Meanwhile, in Blackburn, the women who ran and funded the CLP threatened a revolt if a woman was not included on the selection list. Castle was recommended by Herbert Morrison, who was impressed by her conference speech. Having spent days in hospital with shingles and appendicitis, she travelled across war-torn Britain, against the recommendations of her doctor, to stand for parliamentary selection. Blackburn’s double constituency meant she was selected as their second candidate, with the men in the CLP thinking they wouldn’t get enough Labour votes for her to become the MP. Labour’s 1945 landslide meant their prediction was wrong, and she remained the MP for 34 years.
Immediately appointed Sir Stafford Cripps’s PPS, and later Harold Wilson’s PPS, she spent her early years in Parliament working at the Board of Trade on issues ranging from rubber to food. Despite being one of the most vocal Bevanites, Bevan didn’t particularly like her and excluded her from Bevanite meetings. This unintentionally resulted in Castle befriending Clement Attlee in the canteen, and they would regularly have lunch together.
In 1951, Castle became the first woman elected to the NEC not from the women’s section. Heavily involved in the Bevanite battles of the 1950s, she was despised by Gaitskell who accused her of having a “third rate mind,” and threatened to strangle her at a party conference. In 1954 she led a petition with 80,000 signatures demanding equal pay for women. In 1957, she became involved in the fight to end colonialism in Cyprus. Her work in Cyprus became controversial when she correctly accused the British army of committing crimes against Greek-Cypriot civilians. Having persuaded Makarios to give up Enosis, she travelled to Turkey to get them to agree to drop Cypriot unity with Turkey, and drew up plans for a united, independent Cyprus. In 1960, Cyprus became independent on those terms, although, unsurprisingly, she never got any credit.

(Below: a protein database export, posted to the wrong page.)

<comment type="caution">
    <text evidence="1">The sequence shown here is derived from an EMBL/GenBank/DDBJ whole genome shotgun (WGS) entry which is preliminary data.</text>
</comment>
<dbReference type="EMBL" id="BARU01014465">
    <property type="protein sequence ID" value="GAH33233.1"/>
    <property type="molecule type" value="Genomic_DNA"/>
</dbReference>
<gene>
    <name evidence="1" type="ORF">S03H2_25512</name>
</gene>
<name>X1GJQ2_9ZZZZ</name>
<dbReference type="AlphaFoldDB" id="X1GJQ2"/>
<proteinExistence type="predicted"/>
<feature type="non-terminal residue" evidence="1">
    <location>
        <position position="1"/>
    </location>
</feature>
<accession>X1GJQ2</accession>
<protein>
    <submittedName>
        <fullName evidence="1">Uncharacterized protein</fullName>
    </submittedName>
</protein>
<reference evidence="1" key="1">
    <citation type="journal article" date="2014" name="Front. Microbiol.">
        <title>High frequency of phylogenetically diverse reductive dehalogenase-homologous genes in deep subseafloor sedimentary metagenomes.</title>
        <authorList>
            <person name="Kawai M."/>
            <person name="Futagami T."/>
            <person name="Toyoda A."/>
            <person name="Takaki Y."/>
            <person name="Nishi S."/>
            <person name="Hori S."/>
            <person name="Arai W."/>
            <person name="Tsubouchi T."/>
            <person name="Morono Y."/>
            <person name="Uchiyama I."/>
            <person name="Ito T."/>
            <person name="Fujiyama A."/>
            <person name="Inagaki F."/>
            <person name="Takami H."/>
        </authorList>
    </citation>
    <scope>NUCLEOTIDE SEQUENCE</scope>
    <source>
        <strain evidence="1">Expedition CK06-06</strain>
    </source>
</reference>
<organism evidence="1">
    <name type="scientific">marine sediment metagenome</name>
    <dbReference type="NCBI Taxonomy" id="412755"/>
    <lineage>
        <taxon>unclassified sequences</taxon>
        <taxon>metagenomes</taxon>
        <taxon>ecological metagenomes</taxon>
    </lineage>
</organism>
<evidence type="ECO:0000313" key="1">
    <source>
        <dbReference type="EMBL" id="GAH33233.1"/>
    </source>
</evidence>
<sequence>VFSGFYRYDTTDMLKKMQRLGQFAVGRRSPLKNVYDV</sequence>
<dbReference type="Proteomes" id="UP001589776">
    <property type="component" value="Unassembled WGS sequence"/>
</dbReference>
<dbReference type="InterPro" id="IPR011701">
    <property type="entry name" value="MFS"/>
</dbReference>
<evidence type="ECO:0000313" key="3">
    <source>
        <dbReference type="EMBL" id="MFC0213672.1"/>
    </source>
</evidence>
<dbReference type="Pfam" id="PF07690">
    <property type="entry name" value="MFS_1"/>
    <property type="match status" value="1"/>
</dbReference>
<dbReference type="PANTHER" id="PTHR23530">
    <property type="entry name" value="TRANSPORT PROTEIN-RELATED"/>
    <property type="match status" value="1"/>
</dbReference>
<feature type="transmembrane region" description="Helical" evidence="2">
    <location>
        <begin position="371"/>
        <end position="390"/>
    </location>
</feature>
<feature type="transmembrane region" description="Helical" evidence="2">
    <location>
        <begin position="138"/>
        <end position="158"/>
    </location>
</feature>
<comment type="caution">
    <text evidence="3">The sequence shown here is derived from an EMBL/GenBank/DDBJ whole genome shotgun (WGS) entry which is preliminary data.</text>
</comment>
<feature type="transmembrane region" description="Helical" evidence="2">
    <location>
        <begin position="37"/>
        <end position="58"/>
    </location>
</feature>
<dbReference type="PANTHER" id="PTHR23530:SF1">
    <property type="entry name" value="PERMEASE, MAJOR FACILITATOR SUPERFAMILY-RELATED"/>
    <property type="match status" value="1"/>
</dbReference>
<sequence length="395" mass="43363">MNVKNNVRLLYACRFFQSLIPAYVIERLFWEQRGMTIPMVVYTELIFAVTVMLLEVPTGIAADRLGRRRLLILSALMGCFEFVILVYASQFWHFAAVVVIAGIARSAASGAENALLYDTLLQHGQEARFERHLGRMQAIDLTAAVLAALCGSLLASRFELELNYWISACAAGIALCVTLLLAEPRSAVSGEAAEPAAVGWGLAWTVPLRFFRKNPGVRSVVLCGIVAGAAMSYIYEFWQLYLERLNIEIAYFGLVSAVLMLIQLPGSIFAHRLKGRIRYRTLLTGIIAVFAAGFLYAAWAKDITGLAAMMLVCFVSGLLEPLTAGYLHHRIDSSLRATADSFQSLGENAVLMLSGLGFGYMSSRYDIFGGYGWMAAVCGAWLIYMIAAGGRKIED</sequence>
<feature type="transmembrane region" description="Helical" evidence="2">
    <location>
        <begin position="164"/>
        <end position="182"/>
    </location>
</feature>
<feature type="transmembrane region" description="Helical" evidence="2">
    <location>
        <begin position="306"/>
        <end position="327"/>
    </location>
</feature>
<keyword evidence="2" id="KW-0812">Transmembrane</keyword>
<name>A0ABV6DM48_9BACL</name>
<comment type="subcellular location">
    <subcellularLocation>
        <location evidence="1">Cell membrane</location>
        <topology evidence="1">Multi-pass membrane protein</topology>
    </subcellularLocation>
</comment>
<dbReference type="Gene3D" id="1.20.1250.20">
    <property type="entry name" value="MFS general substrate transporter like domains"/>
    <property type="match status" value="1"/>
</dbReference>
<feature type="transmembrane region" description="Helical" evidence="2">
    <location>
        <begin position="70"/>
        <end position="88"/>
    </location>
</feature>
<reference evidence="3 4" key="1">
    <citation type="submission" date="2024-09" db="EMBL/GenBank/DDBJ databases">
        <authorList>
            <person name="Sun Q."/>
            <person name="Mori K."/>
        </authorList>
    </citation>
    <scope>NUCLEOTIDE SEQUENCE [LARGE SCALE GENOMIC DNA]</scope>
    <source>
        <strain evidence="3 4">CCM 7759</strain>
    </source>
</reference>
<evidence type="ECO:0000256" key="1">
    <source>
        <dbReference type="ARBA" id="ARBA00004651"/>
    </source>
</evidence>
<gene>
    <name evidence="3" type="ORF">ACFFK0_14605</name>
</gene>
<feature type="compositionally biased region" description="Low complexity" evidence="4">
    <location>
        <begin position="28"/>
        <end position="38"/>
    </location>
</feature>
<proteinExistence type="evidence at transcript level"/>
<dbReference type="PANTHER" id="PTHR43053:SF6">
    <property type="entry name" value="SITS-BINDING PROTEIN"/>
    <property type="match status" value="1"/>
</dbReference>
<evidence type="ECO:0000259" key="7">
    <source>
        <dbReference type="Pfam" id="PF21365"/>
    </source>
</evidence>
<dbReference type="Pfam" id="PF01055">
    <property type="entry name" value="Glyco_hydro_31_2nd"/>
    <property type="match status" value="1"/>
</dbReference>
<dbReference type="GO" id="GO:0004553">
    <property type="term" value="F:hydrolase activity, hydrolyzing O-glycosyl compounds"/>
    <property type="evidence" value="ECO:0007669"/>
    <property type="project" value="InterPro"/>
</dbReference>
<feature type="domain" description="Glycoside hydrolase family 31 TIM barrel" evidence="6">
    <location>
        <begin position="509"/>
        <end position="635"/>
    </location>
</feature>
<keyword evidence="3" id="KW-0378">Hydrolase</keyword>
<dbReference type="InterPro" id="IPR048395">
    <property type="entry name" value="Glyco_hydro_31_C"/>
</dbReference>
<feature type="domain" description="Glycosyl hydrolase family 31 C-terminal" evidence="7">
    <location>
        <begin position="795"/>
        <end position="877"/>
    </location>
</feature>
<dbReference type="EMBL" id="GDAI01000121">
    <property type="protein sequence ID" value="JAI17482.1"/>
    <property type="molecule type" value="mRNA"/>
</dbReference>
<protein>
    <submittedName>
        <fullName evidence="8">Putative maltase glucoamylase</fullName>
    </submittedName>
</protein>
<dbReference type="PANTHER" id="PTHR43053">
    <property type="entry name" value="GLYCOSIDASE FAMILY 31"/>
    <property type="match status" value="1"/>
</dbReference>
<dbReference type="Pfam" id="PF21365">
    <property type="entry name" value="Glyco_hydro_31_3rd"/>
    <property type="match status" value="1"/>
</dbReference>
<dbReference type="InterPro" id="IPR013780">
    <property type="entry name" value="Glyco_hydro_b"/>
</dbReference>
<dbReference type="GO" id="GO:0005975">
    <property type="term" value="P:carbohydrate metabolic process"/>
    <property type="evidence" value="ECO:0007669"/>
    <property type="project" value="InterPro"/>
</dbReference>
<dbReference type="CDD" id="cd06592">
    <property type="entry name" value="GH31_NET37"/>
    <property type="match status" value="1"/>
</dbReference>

In 1957, Castle and Tom Driberg had their chairmanships of the NEC swapped around, with Gaitskell believing Driberg to be more of a liability in an election year. 1959 was the year Castle defended the Mau Mau, criticised the actions of the British government in Kenya, organised campaigns against apartheid and was sued for her comments about the British army in Cyprus. Despite few people across the country actually caring about Castle’s battles, Gaitskell publicly blamed her for Labour’s election loss.
In 1963, Gaitskell died and was replaced by Harold Wilson. A year later, Labour came into government and Castle became the fourth woman cabinet minister in history. She quickly established herself as the most capable minister in Wilson’s government, setting up the Ministry of Overseas Development, securing its budget and negotiating interest-free loans for developing nations.
In 1965, she was made Minister of Transport, outraging a significant proportion of the population that thought a woman who didn’t drive ought not to be left in charge of the nation’s roads. She successfully prevented public transport from being sold off in favour of an American style system, she did save a few railways from the Beeching cuts. Famously she introduced permanent speed limits, seat belts and the breathalyser. For this, she is credited with saving the most lives of any government minister in history.